Dorothy runs to her Aunt Em, saying "I'm so glad to be at home again! The book was illustrated by Baum's friend and collaborator W. Denslow , who also co-held the copyright. The design was lavish for the time, with illustrations on many pages, backgrounds in different colors, and several color plate illustrations. The editorial opined that had it not been for Denslow's pictures, the readers would be unable to picture precisely the figures of Dorothy, Toto, and the other characters.

The distinctive look led to imitators at the time, most notably Eva Katherine Gibson's Zauberlinda, the Wise Witch , which mimicked both the typography and the illustration design of Oz. Denslow's illustrations were so well known that merchants of many products obtained permission to use them to promote their wares.

Costume jewelry, mechanical toys, and soap were also designed using their figures. A new edition of the book appeared in , with illustrations by Evelyn Copelman. Baum acknowledged the influence of the Brothers Grimm and Hans Christian Andersen , which he was deliberately revising in his "American fairy tales" to include the wonder without the horrors.

Local legend has it that Oz, also known as The Emerald City, was inspired by a prominent castle-like building in the community of Castle Park near Holland, Michigan , where Baum lived during the summer. The yellow brick road was derived from a road at that time paved by yellow bricks. Baum was a frequent guest at the hotel and had written several of the Oz books there. Some critics have suggested that Baum may have been inspired by Australia , a relatively new country at the time of the book's original publication.

Australia is often colloquially spelled or referred to as "Oz". Furthermore, in Ozma of Oz , Dorothy gets back to Oz as the result of a storm at sea while she and Uncle Henry are traveling by ship to Australia. Like Australia, Oz is an island continent somewhere to the west of California with inhabited regions bordering on a great desert. One might imagine that Baum intended Oz to be Australia, or perhaps a magical land in the center of the great Australian desert. Carroll rejected the Victorian-era ideology that children's books should be saturated with morals , instead believing that children should be allowed to be children.

Building on Carroll's style of numerous images accompanying the text, Baum combined the conventional features of a fairy tale witches and wizards with the well-known things in his readers' lives scarecrows and cornfields. The Wonderful Wizard of Oz is considered the first American fairy tale because of its references to clear American locations such as Kansas and Omaha. Baum agreed with authors such as Carroll that fantasy literature was important for children, along with numerous illustrations, but he also wanted to create a story that had recognizable American elements in it, such as farming and industrialization.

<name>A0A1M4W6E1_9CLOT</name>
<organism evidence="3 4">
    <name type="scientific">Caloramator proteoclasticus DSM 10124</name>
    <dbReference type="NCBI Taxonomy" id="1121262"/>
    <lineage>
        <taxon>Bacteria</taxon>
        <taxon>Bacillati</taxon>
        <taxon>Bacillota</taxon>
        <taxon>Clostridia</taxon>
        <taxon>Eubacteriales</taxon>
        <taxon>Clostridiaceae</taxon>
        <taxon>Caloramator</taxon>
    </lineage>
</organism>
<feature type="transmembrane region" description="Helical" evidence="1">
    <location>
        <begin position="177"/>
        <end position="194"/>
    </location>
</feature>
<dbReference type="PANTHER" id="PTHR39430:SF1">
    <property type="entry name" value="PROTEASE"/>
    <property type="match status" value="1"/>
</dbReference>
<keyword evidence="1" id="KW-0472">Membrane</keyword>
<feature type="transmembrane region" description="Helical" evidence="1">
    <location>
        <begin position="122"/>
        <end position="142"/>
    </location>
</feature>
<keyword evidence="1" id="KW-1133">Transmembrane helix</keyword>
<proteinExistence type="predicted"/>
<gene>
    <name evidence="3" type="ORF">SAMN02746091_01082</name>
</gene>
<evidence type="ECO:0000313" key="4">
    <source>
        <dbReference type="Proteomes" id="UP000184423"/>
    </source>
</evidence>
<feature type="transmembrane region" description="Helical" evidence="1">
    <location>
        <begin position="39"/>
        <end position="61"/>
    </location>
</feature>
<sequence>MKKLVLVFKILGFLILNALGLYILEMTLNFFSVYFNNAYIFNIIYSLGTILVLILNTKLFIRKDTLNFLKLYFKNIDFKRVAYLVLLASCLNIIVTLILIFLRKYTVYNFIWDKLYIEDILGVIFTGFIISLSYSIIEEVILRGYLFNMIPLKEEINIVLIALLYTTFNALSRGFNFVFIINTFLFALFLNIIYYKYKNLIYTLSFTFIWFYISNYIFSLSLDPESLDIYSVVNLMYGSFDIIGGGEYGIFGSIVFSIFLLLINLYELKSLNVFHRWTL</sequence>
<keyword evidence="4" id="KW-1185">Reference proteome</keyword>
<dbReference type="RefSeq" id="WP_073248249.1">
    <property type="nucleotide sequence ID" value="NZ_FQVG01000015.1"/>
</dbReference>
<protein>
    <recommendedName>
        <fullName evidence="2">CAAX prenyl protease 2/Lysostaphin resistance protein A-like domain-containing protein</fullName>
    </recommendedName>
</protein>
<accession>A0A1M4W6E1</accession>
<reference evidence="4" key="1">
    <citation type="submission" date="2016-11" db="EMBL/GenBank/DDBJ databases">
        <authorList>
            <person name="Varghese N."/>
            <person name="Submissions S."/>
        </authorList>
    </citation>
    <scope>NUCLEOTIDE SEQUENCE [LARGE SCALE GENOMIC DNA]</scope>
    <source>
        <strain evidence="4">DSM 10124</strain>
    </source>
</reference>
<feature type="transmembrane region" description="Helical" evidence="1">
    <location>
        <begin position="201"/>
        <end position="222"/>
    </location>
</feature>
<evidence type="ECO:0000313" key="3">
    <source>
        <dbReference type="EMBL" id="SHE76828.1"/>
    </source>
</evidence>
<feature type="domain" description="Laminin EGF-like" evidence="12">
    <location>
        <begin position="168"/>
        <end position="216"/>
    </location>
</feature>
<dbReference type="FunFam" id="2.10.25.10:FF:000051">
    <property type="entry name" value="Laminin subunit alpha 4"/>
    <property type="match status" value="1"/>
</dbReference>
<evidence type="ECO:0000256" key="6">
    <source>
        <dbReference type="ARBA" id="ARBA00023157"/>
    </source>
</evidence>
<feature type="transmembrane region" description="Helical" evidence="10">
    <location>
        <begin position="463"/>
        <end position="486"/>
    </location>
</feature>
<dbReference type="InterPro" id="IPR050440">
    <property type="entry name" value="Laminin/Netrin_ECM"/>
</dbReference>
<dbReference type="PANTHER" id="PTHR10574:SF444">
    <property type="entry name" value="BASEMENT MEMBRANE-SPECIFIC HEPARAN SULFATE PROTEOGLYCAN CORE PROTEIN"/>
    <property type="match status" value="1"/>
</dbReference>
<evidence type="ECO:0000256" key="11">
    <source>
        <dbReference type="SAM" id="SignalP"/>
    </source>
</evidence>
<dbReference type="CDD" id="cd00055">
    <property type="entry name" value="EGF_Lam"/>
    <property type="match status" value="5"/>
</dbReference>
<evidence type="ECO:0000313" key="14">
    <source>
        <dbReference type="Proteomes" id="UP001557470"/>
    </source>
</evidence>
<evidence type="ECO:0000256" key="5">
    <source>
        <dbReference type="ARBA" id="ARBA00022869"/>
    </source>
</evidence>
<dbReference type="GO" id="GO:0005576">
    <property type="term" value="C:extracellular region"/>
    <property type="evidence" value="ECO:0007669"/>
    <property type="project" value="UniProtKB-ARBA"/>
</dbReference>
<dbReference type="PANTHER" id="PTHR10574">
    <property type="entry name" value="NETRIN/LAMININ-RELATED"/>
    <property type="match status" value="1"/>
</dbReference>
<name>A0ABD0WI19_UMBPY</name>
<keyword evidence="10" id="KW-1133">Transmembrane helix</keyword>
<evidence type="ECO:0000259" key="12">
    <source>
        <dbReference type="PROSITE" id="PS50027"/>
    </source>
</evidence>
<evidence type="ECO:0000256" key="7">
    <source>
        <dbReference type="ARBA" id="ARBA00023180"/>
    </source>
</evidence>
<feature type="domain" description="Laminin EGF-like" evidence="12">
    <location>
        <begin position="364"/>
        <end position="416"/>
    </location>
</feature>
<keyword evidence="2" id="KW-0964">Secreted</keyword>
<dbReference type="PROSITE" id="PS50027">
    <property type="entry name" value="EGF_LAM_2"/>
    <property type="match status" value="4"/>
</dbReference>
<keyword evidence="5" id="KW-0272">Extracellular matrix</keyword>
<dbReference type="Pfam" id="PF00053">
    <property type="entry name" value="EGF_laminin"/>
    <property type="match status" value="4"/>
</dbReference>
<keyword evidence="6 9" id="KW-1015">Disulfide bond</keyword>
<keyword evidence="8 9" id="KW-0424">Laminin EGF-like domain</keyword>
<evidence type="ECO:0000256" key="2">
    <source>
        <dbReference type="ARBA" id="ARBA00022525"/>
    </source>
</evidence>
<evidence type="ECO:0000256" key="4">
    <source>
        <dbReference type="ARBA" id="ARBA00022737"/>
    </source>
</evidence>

Many of the characters, props, and ideas in the novel were drawn from Baum's experiences. As a child, Baum frequently had nightmares of a scarecrow pursuing him across a field. Moments before the scarecrow's "ragged hay fingers" nearly gripped his neck, it would fall apart before his eyes.

Decades later, as an adult, Baum integrated his tormentor into the novel as the Scarecrow. He wished to make something captivating for the window displays, so he used an eclectic assortment of scraps to craft a striking figure. From a washboiler he made a body, from bolted stovepipes he made arms and legs, and from the bottom of a saucepan he made a face. Baum then placed a funnel hat on the figure, which ultimately became the Tin Woodman. Rockefeller was the nemesis of Baum's father, an oil baron who declined to purchase Standard Oil shares in exchange for selling his own oil refinery.

Baum scholar Evan I. Schwartz posited that Rockefeller inspired one of the Wizard's numerous faces. In one scene in the novel, the Wizard is seen as a "tyrannical, hairless head". When Rockefeller was 54 years old, the medical condition alopecia caused him to lose every strand of hair on his head, making people fearful of speaking to him.

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In the early s, Baum's play Matches was being performed when a "flicker from a kerosene lantern sparked the rafters", causing the Baum opera house to be consumed by flames. Schwartz suggested that this might have inspired the Scarecrow's severest terror: In , Baum lived in Aberdeen, Dakota Territory , which was experiencing a drought, and he wrote a witty story in his "Our Landlady" column in Aberdeen's The Saturday Pioneer [24] about a farmer who gave green goggles to his horses, causing them to believe that the wood chips that they were eating were pieces of grass.

Similarly, the Wizard made the people in the Emerald City wear green goggles so that they would believe that their city was built from emeralds. During Baum's short stay in Aberdeen, the dissemination of myths about the plentiful West continued. However, the West, instead of being a wonderland, turned into a wasteland because of a drought and a depression.